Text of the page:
An hour later, KEF called back with a solution, and an ingenious one. We would get a 1”x3” strip, cut it down, and attach it inside the wall, connected to the studs. Then I would remove the back half of the brace, which usually allows the speaker to compress against the drywall. By attaching those strips inside the wall, I could use the 10 screw holes usually used to connect the back brace to instead screw the speaker to those strips. Now the speaker would be connected to the studs, making it rigid, and able to fit into the hole I’d already cut. Amazingly, this worked. The speaker fit right into the wall, it attached to the trim strips, and it compressed against the drywall. The problem had been fixed with some creative thinking.
For the left front speaker, well, the wall cavity has plenty of space. It took 10 minutes to cut the hole, fish up the speaker wire, and use the bracket to sandwich the drywall. I became very envious of those people who have large enough walls that all their speakers installed this easy. It would have saved me 10+ hours of work and a lot of money in construction costs. But two weeks and a lot of construction work later, all the speakers were in place. Finally it was time to put on some music and movies and listen.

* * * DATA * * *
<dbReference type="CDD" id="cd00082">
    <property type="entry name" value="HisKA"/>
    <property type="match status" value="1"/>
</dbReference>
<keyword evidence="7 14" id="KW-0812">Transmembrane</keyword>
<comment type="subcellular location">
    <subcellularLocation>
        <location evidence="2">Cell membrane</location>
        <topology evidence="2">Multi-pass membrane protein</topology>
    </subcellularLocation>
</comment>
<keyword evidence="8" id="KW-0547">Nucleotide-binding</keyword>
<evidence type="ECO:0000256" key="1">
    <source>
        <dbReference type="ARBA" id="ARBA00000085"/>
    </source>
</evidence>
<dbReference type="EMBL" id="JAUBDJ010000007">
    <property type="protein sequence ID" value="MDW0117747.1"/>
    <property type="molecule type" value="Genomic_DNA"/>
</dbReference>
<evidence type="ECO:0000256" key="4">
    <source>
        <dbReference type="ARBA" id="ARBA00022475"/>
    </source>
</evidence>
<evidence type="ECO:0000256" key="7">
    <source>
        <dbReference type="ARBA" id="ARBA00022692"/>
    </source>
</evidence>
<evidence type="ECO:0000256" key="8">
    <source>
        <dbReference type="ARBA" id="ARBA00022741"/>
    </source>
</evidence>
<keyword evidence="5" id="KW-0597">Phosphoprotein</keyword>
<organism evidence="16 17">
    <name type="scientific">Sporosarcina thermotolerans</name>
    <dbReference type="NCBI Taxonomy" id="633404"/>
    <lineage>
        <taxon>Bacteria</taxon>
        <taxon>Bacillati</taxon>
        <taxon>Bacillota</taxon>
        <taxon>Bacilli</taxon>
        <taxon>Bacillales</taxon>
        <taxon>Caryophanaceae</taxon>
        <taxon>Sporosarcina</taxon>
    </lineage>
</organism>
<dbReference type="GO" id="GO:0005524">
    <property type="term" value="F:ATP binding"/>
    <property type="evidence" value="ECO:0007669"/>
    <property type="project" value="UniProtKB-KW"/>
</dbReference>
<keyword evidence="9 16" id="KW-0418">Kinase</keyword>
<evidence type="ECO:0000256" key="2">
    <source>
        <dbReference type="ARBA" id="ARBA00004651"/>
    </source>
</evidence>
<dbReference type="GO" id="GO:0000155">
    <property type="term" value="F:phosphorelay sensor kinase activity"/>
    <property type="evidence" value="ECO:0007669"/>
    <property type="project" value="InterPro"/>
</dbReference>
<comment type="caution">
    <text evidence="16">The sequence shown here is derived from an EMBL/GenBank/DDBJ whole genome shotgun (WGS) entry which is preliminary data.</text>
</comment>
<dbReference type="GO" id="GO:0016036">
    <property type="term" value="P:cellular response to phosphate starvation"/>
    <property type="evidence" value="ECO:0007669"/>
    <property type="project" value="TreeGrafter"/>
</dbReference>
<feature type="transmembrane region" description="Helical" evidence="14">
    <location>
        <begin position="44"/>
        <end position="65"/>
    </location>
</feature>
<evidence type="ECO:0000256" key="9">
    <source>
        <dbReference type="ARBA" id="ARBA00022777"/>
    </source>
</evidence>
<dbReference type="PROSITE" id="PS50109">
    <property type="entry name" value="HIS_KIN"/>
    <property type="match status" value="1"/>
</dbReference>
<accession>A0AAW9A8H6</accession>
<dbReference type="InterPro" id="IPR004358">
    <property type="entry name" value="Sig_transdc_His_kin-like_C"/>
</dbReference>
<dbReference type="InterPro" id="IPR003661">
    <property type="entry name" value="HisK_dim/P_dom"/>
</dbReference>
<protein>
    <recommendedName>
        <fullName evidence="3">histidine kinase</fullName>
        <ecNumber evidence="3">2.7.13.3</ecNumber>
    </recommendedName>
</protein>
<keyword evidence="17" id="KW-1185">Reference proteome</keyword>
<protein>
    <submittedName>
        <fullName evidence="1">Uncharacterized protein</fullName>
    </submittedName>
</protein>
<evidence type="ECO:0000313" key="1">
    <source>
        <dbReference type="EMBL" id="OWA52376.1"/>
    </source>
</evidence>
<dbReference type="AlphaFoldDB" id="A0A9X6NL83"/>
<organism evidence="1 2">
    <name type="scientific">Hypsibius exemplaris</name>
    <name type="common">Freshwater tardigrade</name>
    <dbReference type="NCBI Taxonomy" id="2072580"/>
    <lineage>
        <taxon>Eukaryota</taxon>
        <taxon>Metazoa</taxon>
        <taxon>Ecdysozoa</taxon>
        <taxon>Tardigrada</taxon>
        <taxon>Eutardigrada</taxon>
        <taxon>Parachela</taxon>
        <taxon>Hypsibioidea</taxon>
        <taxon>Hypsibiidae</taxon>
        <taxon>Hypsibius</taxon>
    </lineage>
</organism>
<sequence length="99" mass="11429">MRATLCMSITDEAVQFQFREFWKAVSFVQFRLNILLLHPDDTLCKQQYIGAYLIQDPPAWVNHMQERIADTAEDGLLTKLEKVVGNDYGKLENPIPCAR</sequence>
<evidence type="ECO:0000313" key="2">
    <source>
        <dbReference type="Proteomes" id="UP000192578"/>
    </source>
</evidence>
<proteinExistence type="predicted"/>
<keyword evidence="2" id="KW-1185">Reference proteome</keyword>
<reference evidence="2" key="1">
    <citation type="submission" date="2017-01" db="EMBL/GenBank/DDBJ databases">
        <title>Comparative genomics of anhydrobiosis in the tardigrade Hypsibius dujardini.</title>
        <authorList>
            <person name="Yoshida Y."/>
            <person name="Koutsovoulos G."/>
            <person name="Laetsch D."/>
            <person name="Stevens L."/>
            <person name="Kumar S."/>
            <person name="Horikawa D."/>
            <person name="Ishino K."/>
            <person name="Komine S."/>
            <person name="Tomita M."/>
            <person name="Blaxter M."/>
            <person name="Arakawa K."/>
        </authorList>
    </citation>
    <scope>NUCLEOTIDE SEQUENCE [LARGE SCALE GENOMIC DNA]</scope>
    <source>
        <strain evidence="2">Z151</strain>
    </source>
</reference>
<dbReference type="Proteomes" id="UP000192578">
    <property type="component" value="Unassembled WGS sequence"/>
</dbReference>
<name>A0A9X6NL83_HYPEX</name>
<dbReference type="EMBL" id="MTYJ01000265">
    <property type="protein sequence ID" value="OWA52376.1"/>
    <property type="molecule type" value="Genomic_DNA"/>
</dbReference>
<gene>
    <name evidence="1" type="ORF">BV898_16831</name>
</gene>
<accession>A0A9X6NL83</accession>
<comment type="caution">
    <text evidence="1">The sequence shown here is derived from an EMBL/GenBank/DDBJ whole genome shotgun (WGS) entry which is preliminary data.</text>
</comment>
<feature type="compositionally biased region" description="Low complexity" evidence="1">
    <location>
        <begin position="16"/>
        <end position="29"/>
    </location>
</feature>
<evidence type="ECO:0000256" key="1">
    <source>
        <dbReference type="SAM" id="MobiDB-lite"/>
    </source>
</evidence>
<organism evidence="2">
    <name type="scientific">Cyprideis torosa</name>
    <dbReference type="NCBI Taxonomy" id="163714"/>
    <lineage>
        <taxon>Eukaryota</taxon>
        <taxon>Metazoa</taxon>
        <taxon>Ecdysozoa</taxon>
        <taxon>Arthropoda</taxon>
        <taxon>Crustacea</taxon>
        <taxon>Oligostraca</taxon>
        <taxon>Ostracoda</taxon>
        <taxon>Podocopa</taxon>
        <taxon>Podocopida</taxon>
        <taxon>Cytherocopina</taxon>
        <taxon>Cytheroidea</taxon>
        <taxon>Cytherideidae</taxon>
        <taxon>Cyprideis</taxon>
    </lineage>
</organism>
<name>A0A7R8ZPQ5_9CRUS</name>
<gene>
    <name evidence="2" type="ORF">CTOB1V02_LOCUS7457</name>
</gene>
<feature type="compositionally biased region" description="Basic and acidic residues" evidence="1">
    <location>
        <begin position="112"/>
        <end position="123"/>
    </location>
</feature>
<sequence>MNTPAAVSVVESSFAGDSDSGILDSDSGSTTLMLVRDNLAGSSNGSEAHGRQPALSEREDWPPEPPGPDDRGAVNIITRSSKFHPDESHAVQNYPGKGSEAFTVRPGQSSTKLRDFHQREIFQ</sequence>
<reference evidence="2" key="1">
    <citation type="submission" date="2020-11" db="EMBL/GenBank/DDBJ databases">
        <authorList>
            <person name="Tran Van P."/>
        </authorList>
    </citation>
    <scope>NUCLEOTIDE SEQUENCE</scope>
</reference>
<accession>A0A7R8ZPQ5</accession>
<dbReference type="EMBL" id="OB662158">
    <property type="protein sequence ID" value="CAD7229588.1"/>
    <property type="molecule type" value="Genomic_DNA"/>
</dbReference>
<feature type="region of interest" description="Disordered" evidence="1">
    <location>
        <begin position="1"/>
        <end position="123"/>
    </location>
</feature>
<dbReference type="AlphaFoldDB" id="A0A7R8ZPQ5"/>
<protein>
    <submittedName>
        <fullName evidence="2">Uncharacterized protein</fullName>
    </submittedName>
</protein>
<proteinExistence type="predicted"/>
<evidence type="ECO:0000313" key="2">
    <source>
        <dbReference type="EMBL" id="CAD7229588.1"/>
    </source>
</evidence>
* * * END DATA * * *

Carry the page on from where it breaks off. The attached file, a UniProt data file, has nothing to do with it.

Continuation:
A Slow Build
For my home theater, I’m using the Anthem MRX 1120 receiver, which has power for 11 channels without an external amplifier. The five main channels use class AB amplifiers while the rears (not used here) and height channels use Class D amps. I made sure to talk to both Anthem and KEF before the project and both said the pairing would work well, especially in a room my size.
Upon firing them up, the front speakers impressed me with their bass but also didn’t leave me with an impression beyond “That sounds good”. This sounds a bit strange, as you’d want something to leave you with an impression, especially after spending money and hours of time getting it setup. As I realized over the next few weeks, this is actually the exact impression I should want the speakers to leave on me.
One problem with reviewing speakers is that your brain adapts to the sound of them over time. When people often write about a speaker breaking in over time, or coming to life, more likely that is their brain learning to listen to the flaws and adapting to them. When I turned on the KEF in-walls and didn’t have a huge reaction to it, that is because my brain didn’t hear those flaws and issues and then have to adapt to them over time. I didn’t hear peaked treble or an absence of midrange, and I heard a soundstage that is wide and detailed.